What will the ‘Metal Gear Solid’ movie be about? We have some ideas of where the film franchise could go

A Metal Gear Solid movie with Oscar Isaac starring as everyone’s favorite badass spy, Solid Snake, has been in the works for some time now but it’s been a while since we’ve gotten any sort of update about what the video game adaptation might entail. Luckily, we have our own movie pitch for where the franchise could start that we wanted to share.

Isaac himself gave us our most recent update on the Metal Gear Solid movie, which he gave on the red carpet of the Disney Plus show Moon Knight, as We Got This Covered previously reported. When asked for an update by IGN, Isaac said back in March,

“We’re searching. We’re searching like Solid Snake. We’re climbing through air ducts, we’re looking for the story.”

Isaac’s remark seems to indicate that the Metal Gear Solid film’s co-writers — Jay Basu and Derek Connolly — and director Jordan Vogt-Roberts are perhaps still struggling to zero in on the plot for an inaugural film outing for the remarkably dense and sci-fi heavy military fiction video game series most famous for its stealth elements. 

As it happens, the writer of this article previously made a TikTok giving his own pitch about where a movie starting point for Metal Gear Solid could take place: in the jungle amidst a plot set in Big Boss’ Outer Heaven, à la an amalgamation of the MSX original Metal Gear game from 1987 and its sequel, 1990’s Metal Gear 2: Solid Snake.  


#oscarisaac recently spoke about the status of the #metalgearsolid movie, saying, “we’re searching like solid snake…looking for the story.” so here’s my pitch of what I think they should do with the #metalgearsolidmovie #greenscreen #solidsnake #oscarisaac #commentary

♬ original sound – dannypeterson03

Essentially, we want to set up a franchise that is a kind of mixture of anime and James Bond. To start things off, the first film can be relatively grounded in reality — you could almost believe the story unfolding in real life. Then, as each movie progresses, it gets more and more fantastical and sci-fi. 

In the tradition of classic movie pitches, we look to already-established movies as inspirational “templates,” with the first Metal Gear Solid movie drawing from two films: the Vietnam-era survival drama Rescue Dawn and the Vietnam war epic Apocolypse Now

Similar to Apocolypse Now, the plot of the first Metal Gear Solid movie can center on a mid-career soldier, Isaac’s Solid Snake, who is given a top-secret mission to take down a colonel who has gone mad, Big Boss, and who has created his own nation of soldiers, known as Outer Heaven.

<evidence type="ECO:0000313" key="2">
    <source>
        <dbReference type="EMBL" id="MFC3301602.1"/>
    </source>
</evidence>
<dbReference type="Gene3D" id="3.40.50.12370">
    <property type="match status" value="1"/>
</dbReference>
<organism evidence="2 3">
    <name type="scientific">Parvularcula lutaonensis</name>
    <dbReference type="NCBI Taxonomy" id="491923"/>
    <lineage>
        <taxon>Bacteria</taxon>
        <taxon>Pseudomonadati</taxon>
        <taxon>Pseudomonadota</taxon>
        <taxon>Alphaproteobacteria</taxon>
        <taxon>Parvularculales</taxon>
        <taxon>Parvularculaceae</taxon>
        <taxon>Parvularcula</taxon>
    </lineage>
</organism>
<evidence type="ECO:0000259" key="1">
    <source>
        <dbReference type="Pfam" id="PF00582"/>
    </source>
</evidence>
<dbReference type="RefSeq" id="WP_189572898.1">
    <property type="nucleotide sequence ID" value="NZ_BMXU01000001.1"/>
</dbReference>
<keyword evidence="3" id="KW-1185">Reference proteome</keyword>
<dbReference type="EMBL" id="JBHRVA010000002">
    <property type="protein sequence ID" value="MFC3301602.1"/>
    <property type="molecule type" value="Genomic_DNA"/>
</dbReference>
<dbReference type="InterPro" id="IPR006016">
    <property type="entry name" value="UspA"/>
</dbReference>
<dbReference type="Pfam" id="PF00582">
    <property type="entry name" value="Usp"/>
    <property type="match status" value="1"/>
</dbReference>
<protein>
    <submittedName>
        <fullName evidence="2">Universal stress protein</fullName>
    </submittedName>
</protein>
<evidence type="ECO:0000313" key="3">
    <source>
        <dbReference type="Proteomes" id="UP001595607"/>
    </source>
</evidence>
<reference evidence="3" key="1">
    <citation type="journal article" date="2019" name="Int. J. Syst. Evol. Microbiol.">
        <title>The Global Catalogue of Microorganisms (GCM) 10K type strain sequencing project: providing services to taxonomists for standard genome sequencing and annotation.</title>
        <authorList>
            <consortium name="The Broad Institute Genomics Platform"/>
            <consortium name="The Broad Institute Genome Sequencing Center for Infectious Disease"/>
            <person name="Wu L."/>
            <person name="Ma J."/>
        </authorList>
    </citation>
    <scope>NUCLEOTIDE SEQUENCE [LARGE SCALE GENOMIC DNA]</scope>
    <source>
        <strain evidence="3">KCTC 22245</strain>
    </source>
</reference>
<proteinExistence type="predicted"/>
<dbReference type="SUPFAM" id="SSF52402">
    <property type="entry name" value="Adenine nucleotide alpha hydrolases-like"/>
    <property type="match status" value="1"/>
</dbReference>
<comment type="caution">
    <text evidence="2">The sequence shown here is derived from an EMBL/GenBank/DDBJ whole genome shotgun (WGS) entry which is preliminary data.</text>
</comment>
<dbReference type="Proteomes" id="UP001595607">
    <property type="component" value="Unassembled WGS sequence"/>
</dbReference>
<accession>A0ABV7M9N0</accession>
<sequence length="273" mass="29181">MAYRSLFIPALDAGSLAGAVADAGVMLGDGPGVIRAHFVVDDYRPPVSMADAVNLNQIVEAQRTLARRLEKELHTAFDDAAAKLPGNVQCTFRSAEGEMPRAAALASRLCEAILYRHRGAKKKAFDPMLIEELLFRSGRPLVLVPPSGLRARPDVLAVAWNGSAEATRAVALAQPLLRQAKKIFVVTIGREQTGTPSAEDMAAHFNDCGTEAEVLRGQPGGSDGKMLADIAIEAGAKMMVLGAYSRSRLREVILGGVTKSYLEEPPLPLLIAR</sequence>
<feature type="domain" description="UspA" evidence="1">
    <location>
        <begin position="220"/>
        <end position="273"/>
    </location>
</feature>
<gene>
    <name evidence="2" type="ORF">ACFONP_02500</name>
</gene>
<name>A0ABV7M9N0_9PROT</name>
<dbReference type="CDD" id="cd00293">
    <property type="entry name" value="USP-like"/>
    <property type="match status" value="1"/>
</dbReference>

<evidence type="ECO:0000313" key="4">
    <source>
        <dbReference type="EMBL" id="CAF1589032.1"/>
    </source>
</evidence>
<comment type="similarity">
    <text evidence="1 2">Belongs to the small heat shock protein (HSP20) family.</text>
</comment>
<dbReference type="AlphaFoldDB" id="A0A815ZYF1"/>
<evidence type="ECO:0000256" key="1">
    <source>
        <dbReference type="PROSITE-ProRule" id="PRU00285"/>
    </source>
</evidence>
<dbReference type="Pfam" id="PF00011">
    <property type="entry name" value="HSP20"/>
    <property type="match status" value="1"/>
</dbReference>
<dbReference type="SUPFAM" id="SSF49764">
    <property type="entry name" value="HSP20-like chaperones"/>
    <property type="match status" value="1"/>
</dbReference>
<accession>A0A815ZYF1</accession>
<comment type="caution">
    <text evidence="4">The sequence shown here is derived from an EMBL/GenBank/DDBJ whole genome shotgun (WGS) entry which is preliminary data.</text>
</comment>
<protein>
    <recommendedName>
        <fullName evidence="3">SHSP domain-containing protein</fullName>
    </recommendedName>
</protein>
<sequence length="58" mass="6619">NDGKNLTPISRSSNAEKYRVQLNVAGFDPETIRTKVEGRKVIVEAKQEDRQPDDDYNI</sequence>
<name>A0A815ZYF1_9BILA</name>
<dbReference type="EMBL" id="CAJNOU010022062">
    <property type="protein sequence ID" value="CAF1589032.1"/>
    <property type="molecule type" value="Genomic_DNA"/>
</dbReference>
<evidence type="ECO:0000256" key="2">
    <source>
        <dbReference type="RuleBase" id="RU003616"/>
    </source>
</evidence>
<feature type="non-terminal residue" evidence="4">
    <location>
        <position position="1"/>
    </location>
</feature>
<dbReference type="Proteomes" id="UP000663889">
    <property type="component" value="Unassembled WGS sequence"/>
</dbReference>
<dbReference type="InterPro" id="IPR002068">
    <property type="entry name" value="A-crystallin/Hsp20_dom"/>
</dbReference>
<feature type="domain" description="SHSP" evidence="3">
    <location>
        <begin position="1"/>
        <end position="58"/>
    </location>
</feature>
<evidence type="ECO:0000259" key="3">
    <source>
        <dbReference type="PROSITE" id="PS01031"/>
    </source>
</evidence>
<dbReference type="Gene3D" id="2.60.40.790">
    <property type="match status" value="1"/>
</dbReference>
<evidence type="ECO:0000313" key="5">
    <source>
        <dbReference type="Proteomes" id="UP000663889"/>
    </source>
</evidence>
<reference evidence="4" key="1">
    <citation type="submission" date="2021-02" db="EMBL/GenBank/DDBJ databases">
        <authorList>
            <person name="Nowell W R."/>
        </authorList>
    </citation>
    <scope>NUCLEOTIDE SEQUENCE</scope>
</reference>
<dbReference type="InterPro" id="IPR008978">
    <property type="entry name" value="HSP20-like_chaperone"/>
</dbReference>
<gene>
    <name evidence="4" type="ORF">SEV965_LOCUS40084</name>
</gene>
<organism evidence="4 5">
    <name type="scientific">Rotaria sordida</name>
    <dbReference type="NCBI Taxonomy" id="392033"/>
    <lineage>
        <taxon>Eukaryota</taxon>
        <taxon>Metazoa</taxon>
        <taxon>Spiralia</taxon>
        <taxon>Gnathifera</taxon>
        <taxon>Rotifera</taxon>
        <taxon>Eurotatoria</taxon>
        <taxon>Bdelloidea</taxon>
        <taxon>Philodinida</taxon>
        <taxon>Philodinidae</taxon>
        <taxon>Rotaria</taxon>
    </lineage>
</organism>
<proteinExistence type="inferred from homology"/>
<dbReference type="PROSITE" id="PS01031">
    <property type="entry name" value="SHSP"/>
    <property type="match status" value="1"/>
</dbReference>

As the film unfolds, in a jungle landscape, Snake must depend on survival tactics to withstand the harsh environment, such as collecting rainwater to drink and using wildlife to eat for nourishment, similar to how Christian Bale’s character, Dieter Dangler, survives in Rescue Dawn in the jungles of Laos.

If you haven’t watched the based-on-a-true-story survival drama directed by Werner Herzog, do yourself a favor and check it out, and you tell me if Bale eating a live snake in Rescue Dawn isn’t the closest thing we’ve gotten so far to a Metal Gear Solid tale in movie form. The Oscar-winning actor really did capture a live snake for the scene, as well, as he recalled in an interview with MTV, though he bit into a dummy prop when it came to the actual chomping part.

The first Metal Gear Solid movie can be a survival thriller, with action sprinkled in — similar to how The Batman was a noir thriller, with action sprinkled in — rather than going full-tilt James Bondian. That way, the film can maintain the stealth-heavy influence of the source material and serve as an excellent medium for plenty of character development along the way.

Snake will also have a best friend character, similar to Steve Zhan’s character in Rescue Dawn, who he will have to break out of a POW camp. Snake will achieve this by way of getting captured himself, sharing a cell with his companion, and the two of them using stealth techniques to ambush the guards by memorizing their shift changes, in a scene that will resemble the escape scene in Rescue Dawn. Snake’s friend will be his fellow soldier, Gray Fox.

Over the course of the movie, we learn Big Boss has gained nuclear capabilities with a still-experimental prototype of an advanced bipedal tank, called Metal Gear, that can traverse uneven terrain in order to launch a nuclear strike from anywhere.  

On the way to confront Big Boss, Gray Fox betrays Snake and reveals he is working for the enemy. They have a bare-knuckle fistfight in a minefield and it seems Snake has defeated his former friend, though Snake doesn’t check to make sure Gray Fox is dead after he stepped on a land mine. Due to enemy fire, Snake must evacuate the minefield instead of searching for Gray Fox’s body.